Putnam Investments LLC hasn't been contributing many profits to parent Power Financial Corp. since the money manager was acquired by the Canadian firm in 2007.
The main reason: compensation to executives brought in to shore up investment performance.
Despite growth in assets under management and improved performance numbers, Boston-based Putnam reported a net loss of $14 million for the quarter ended June 30. All told, Putnam has had only six profitable quarters since Power Financial, Winnipeg, Manitoba, bought the firm from Marsh & McLennan Cos. Inc. in August 2007.
Its last reported quarterly profit was $48 million in the second quarter of 2011; it has sustained losses every quarter since then.
Quarterly net losses attributed to Putnam by Great-West Lifeco Inc., the Power subsidiary that includes Putnam, have ranged from $1 million in the third quarter of 2010 to $37 million in the fourth quarter of 2009.
Meanwhile, AUM as of June 30 was $134.7 billion, up 37% from $98.6 billion on March 31, 2009, the lowest since Power acquired Putnam. Of the June 30 asset total, about $70 billion was for institutional clients.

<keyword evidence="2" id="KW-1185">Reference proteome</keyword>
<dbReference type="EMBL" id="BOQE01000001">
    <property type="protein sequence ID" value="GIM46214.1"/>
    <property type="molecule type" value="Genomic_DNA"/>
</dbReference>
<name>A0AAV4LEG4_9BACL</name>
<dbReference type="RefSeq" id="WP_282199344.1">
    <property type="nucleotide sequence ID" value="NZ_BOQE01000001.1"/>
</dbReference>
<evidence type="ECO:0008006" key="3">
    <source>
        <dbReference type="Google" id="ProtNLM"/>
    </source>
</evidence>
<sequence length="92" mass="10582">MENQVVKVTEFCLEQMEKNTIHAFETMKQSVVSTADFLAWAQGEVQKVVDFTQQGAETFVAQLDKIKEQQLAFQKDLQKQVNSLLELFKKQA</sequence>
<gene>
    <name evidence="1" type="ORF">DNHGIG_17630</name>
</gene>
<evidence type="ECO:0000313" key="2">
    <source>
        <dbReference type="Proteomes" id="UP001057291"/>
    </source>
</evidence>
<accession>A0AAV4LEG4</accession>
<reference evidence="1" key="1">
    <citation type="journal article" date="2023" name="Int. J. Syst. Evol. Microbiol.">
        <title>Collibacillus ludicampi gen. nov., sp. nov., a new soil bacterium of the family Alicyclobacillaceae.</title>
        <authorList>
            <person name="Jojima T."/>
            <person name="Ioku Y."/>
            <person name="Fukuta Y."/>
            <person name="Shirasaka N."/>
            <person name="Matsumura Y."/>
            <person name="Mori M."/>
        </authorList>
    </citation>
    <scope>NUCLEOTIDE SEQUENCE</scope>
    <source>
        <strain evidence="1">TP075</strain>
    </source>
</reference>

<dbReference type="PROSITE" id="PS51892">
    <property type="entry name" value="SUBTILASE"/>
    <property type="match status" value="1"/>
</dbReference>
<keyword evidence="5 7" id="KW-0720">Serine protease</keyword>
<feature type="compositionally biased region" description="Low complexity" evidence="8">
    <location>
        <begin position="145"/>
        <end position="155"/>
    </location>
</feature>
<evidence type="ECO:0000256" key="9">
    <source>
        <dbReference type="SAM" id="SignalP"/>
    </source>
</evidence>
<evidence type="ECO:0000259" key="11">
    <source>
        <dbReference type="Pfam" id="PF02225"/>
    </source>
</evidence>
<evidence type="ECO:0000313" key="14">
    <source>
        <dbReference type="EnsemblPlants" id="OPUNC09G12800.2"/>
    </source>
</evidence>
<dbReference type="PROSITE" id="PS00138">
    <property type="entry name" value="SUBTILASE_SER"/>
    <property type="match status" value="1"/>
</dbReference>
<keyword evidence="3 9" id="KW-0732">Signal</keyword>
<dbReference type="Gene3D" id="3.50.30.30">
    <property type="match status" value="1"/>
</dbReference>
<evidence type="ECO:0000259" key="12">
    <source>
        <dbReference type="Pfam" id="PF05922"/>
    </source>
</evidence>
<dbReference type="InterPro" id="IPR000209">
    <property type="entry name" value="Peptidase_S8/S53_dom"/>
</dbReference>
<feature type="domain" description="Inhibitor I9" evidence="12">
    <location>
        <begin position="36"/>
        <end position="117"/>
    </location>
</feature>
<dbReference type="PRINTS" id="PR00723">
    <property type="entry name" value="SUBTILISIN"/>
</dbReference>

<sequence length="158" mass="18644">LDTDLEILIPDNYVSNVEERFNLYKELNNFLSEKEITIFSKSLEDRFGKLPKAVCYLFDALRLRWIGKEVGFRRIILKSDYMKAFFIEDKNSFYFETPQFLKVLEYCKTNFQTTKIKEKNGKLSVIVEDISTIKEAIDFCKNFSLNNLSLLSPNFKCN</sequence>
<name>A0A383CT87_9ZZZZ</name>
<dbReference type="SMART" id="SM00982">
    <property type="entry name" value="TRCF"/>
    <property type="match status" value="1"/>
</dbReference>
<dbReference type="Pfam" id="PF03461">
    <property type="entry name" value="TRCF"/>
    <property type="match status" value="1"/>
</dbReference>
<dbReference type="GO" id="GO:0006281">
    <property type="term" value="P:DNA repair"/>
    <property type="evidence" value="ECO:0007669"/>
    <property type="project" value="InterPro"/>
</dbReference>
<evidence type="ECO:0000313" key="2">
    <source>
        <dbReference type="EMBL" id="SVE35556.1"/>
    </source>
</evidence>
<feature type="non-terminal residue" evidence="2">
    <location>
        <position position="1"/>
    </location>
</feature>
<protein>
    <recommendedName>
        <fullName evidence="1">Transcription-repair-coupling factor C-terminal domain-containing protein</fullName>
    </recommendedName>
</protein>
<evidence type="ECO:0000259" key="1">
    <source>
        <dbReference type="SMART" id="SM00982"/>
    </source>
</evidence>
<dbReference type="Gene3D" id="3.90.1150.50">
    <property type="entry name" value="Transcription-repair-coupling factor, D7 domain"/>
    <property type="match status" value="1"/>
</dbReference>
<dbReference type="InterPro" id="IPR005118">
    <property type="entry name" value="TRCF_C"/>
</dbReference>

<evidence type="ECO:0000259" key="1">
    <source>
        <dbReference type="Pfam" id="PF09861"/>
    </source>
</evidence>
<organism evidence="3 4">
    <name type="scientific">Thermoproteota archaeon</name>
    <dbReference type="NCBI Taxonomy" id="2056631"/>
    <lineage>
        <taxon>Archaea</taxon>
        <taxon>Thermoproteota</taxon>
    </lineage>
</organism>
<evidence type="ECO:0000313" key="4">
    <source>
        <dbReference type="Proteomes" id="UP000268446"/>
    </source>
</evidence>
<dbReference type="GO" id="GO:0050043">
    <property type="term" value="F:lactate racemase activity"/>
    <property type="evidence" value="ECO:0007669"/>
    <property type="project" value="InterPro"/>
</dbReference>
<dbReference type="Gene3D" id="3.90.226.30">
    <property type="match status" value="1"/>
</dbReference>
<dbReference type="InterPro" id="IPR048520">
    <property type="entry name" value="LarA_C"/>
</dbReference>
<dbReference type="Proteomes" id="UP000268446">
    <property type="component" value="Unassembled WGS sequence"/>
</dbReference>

The gains have mainly come from market performance, because asset flows generally have been negative.
Rob Sedran, equity analyst, CIBC World Markets Inc., Toronto, said, “The company did have performance issues, though they've turned that around. To do that, they've brought in new people with investment experience. But you have to pay the people you brought in to do that. The people that solved the problem are now getting paid for that.”
Robert Reynolds, president and CEO of Putnam, said in an interview that incentive compensation for portfolio managers, analysts and other investment executives was the main reason for the net losses.
Mr. Reynolds, former chief operating officer at Fidelity Investments, Boston, became president and CEO of Putnam in 2008, and recruited several senior people from Fidelity. They included: Walter Donovan, chief investment officer; Shep Perkins, portfolio manager and co-head of international equities; and Aaron Cooper, director of global equity research.
“We pay for performance,” Mr. Reynolds said in an interview. “If a manager performs, they will get paid ... It's an expensive way to do it, but you build consistent performance that way. Great-West understands that to deliver the performance, you have to get the right people. Great-West is totally behind us.”
“The goal is to be profitable,” Mr. Reynolds added, saying $150 billion in AUM would be a “general ballpark” threshold of profitability for the firm. He expects to reach that goal by the end of this year, although he said, “A lot depends on flows and market performance.”